You've got the first part with the cardio. Heart and lung health are paramount to what we do so cardio is important. The second part will be to do some apnea specific training. There is debate on the merits of static breath holding but I think it's good to do so you can learn to relax and get comfortable with the sensations. Look up CO2 tables and O2 tables. Do them 2x a week each and if you're wheezing and panting after finishing a breath hold shorten the time to where is challenging but not desperate. You want to train you body to be calm and relaxed even when under stress. You can absolutely overtrain breath holding just like with any other physical activity. Dry dynamic apnea aka: walking apnea or stationary bike apnea is useful because it simulates kicking while holding your breath. Again, challenging not wheezing, since passing out while walking or in the gym can lead to bad things like less freediving for a while.

Personally I find the alkaline apnea specific diet a sham. At best it is beneficial only to professional level athletes and has little relevance recreational freedivers. At worst it is dietarily equivalent to hyperventilation. That said, cleaning up your diet to be healthier is never a bad thing (ie: more veggies, less soda and cookies). Paleo is solid, not necessary and pretty expensive but keeps you with plenty of vitamins and minerals and all of the macronutrients you need. Excessive caffeine (or stimulants) will make your heart rate be higher than necessary and dairy causes increased mucus production which can make equalization trickier. You don't have to get rid of them, but no/light caffeine and no/light dairy on dive days can make the dive more pleasant/successful.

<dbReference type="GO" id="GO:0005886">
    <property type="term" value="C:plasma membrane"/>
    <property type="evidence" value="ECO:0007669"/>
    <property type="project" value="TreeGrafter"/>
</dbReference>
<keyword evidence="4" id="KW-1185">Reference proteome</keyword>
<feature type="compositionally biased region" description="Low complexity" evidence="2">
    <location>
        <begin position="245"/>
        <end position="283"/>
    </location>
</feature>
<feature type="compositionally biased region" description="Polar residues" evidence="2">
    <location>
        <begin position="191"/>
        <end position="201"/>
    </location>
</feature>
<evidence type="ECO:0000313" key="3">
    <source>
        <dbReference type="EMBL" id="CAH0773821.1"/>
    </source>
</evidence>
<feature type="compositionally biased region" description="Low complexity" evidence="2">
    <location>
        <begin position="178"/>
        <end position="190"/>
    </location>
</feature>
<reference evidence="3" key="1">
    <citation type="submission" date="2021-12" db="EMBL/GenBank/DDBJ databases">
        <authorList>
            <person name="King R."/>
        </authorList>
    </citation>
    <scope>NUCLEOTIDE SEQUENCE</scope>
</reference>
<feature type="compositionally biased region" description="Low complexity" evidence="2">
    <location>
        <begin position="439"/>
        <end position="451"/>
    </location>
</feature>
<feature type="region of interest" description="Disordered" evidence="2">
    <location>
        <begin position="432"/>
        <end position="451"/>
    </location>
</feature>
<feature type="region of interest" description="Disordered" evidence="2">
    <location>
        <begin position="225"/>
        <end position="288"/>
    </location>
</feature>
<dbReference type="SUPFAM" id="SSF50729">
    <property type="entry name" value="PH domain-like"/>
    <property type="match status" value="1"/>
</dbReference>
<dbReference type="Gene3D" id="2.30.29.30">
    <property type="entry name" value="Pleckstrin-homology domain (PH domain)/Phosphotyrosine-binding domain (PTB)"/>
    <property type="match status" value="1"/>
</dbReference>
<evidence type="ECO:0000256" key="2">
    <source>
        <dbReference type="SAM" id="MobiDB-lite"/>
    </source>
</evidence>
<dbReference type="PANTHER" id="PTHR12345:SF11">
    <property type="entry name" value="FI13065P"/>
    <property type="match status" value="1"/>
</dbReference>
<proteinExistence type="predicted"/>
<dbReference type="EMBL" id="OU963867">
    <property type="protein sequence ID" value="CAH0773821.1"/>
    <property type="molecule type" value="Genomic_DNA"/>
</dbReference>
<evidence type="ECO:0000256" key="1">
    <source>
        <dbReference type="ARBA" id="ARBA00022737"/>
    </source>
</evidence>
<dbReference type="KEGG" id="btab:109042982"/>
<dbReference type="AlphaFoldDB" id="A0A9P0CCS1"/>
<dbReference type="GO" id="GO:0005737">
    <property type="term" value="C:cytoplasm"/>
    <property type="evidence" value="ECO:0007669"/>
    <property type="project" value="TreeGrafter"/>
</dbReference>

If you start working on those things a little each week you will be more than ready when you reach the class without ever getting into the water. In the 30 to 60 feet range most of the people have trouble going deeper either due to problems equalizing or because it scares them, not breath hold time.

Two final things: 1) Have fun with it. Don't sweat the numbers, be consistent, and you will get better. 2) If you are in the water doing any sort of breath holding activities bring a buddy that you trust. This is not optional.

TLDR: Relaxation is everything don't force it. Enjoy the process and take it slow, it will come. Always have a buddy in the water.
 

Daniella

Member
Jul 30, 2016
7
1
13
27
Birmingham